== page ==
This friendly guy greeted me at the Lawrence Cemetery in West Armuchee.

Whenever I get the time, I love poring through old newspapers from Chattooga and Walker Counties, searching the bits of news for names of people in my family tree. The Summerville News and Walker County Messenger are littered with my ancestors far and wide. Most of the time when an ancestor is mentioned it seems inconsequential. The more I read through these things, the more I feel like I’m looking at a Twitter feed from over 100 years ago! Indeed, social media isn’t the phenomenon of the new millennium we think it to be. Sure, the bits and bytes shuffling back and forth between our smartphones and computer screens weren’t around in our ancestor’s time. But our ancestors were just as interested in everybody else’s “status updates” as we are today… only the medium for sharing those updates has changed.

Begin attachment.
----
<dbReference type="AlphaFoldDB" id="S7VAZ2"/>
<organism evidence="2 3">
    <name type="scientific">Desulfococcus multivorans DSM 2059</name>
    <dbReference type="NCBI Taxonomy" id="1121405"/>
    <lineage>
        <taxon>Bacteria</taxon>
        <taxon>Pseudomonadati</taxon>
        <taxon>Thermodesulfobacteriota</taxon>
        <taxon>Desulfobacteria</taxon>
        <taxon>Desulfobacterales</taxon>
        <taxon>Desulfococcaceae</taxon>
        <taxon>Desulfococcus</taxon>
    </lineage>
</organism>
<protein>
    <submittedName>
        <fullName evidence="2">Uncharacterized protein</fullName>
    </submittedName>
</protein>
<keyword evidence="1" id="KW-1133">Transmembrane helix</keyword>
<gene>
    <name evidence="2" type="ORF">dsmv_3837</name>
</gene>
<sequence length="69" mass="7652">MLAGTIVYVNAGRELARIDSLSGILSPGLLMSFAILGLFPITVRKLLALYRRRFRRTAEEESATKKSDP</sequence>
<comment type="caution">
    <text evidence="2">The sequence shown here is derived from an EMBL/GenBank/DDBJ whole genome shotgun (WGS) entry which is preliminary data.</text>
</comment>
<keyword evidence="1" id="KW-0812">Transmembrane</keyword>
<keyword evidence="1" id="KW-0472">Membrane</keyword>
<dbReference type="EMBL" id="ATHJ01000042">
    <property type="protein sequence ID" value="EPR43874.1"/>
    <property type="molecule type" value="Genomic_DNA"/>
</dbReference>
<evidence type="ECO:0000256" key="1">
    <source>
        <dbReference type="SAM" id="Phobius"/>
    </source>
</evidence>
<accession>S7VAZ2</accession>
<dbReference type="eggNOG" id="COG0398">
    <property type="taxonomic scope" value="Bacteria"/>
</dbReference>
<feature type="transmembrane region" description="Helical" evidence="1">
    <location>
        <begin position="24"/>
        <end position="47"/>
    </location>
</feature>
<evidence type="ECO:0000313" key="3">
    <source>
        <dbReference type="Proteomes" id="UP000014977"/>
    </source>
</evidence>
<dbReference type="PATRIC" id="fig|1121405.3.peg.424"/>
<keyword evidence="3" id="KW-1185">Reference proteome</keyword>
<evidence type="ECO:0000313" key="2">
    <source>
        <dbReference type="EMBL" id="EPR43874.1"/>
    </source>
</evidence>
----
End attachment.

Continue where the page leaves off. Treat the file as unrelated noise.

This week I started combing my records for some of these “status updates” to assemble a selection for you here. Looking for a unifying theme, I noticed a lot of talk about rabid dogs and dangerous snakes. Yep, that’s what I said: dogs and snakes. Now I don’t mean dogs and snakes at the same time. But there seemed to be an awful lot of newspaper mentions about these two animals. I suppose for a rural country area you’re going to have a lot of dogs and, well, a lot of snakes. And I suppose it also makes a good news story to talk about the latest mad dog or venomous snake. Still, it gives me a chuckle to think that over a century later this is what I’m reading about. Like I said… inconsequential.

But apparently, to our ancestors, it was enough to make the newspaper.

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